A living hope does not stop with us, but is a gift we have been given to share. It is a gift that is beyond the limits of our understanding in its scope, but we are afraid. I am afraid sometimes that the gift will be somehow diluted if I share it with “someone like that.” I can’t really get specific on who the “someone” is for you because I suspect that it will be different for each of us and I don’t want to let anyone off the hook through my limited examples. There are people with whom we will not associate for fear of their eroding the gift we have received, for fear of losing what we have, for fear that if we let in people like that, the comfortable way I approach God may have to change. Sometimes I just wish that God would stop having me preach to myself. I need the reminder today that the gift we have is not subject to decay, cannot be defiled, and will never fade. The gift of resurrected life in the kingdom of God is not a limited resource, it will never run dry. Through the resurrection of Jesus our hope lives because it is not affected by anything that goes on around us. Our hope is not found in this world, but in that unseen part of reality in which the presence of God can be directly experienced. We are actually being protected by God’s power and do not need to be afraid of associating with anyone, because the gift of faith allows us to carry God’s salvation with us. God’s salvation from the power of death, from bondage to the systems that destroy, from the ways we miss the mark, is ready to be revealed in someone’s last time. Our hope is living, he has not only faced death, but has died and come back to life! God has made us clean through that resurrection and the work of the Holy Spirit. Because of that work in us we have an opportunity that is the most wonderful thing we can ever experience. God will work through us. We can share God’s cleansing mercy with anyone and that mercy will never run out. We can share God’s mercy with people who we don’t want to have God’s mercy and that mercy will not only never run out, we will see the seed of God’s salvation planted. Our living hope is Jesus, and he calls us to go out to those we fear, to those who make us nervous, to those who are “unclean” and share the mercy of a new birth into a new family. Our living hope and the world’s is that message that God no longer holds the ways we miss the mark against us, but has opened the doors to the kingdom that all might come in. Everyone can be changed and made whole; there are no exceptions or exclusions to those that God has the ability to redeem. That is our living hope.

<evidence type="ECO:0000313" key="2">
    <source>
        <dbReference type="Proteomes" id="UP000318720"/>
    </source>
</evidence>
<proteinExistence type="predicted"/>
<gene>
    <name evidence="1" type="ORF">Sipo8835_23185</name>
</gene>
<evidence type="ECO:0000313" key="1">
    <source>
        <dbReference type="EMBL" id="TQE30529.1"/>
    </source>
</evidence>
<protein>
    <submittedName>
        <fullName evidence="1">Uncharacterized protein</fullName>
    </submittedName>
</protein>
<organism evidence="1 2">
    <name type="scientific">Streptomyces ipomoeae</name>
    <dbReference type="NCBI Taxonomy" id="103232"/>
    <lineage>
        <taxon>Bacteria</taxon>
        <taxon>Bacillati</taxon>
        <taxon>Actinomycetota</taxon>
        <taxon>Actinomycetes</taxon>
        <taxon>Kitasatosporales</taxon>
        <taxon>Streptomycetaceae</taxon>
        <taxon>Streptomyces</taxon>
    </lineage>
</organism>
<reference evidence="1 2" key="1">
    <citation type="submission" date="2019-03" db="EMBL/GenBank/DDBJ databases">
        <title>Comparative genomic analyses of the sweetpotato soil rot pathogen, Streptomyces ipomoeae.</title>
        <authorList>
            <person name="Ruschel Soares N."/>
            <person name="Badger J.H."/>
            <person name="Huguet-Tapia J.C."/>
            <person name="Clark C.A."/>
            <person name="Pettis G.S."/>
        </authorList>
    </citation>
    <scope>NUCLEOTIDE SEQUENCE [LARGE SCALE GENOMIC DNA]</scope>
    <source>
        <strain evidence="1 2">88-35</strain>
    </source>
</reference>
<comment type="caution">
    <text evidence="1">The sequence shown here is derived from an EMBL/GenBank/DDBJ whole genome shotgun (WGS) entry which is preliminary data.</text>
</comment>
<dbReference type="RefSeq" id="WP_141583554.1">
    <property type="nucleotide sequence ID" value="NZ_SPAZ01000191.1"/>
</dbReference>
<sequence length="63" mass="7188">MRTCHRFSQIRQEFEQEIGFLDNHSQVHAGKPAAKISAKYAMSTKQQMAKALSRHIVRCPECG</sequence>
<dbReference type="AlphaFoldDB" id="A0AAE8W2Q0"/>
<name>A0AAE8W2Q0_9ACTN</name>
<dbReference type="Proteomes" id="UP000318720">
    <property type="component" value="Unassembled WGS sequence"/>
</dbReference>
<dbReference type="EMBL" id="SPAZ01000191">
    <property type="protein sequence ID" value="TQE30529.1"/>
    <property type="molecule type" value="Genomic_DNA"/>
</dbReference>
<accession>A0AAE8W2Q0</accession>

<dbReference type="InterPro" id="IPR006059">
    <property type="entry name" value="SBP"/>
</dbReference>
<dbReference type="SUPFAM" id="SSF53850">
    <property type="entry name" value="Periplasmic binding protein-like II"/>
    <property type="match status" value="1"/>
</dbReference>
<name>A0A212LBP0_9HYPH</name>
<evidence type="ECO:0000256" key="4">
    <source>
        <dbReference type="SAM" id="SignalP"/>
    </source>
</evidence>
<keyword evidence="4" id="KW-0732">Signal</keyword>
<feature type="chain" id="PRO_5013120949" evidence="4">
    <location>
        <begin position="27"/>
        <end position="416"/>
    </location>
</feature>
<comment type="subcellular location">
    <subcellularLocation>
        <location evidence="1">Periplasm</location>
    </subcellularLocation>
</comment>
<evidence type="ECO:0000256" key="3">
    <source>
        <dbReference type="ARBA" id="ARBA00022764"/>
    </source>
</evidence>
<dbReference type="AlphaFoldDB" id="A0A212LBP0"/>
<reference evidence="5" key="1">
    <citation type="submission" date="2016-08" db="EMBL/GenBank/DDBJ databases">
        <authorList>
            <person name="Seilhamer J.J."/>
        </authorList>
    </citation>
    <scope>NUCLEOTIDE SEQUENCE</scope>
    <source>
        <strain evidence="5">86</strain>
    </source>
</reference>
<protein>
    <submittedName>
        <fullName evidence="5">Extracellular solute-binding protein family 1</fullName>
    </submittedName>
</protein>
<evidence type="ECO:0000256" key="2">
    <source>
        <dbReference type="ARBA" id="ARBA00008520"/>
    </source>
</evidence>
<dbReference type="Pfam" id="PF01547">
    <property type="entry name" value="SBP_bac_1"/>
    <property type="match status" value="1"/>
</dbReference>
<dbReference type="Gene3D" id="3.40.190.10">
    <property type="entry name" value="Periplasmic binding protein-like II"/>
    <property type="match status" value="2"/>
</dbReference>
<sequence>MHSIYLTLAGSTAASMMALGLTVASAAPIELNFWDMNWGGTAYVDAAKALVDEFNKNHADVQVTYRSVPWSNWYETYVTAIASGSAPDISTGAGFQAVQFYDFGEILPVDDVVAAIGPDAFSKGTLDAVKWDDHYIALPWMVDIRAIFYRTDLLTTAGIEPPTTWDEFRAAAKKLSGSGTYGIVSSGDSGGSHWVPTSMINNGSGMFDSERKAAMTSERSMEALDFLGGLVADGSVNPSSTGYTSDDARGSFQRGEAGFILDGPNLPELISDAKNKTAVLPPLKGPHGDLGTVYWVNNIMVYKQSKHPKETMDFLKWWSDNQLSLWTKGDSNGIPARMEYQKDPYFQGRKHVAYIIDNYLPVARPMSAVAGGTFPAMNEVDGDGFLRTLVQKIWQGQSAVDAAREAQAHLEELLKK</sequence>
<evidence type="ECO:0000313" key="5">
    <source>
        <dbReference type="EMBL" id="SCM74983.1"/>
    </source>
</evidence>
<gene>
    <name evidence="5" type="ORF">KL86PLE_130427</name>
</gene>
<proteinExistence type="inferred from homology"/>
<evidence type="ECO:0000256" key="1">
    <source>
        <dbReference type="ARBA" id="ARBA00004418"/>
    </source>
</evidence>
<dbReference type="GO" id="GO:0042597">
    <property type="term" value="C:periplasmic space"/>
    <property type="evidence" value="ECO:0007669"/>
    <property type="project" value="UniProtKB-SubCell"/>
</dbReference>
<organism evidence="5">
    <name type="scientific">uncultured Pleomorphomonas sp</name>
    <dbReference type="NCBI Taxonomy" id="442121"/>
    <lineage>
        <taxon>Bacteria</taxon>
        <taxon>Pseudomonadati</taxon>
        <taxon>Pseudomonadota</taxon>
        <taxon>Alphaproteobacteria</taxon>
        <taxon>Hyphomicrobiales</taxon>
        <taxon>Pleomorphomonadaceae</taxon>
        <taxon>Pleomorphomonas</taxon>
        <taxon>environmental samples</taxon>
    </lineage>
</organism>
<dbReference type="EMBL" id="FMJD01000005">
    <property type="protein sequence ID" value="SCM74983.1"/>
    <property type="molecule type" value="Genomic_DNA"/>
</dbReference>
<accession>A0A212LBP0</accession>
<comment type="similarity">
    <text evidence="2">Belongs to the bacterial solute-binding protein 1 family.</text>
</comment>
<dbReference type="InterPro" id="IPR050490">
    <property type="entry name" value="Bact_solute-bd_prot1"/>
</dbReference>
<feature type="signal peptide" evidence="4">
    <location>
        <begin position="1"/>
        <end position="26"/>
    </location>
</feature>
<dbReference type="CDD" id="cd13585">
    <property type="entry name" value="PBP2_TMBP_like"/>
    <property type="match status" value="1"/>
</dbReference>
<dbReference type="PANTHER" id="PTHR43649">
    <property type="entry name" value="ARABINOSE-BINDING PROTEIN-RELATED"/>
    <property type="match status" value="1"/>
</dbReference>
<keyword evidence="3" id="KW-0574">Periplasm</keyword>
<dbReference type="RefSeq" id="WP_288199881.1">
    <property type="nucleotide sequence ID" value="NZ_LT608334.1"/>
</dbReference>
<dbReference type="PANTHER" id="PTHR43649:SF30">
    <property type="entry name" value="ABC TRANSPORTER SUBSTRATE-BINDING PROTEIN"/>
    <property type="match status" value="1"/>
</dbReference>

Leave a Reply

Fill in your details below or click an icon to log in: Logo

You are commenting using your account. Log Out / Change )

Twitter picture

You are commenting using your Twitter account. Log Out / Change )

Facebook photo

You are commenting using your Facebook account. Log Out / Change )

Google+ photo

You are commenting using your Google+ account. Log Out / Change )

Connecting to %s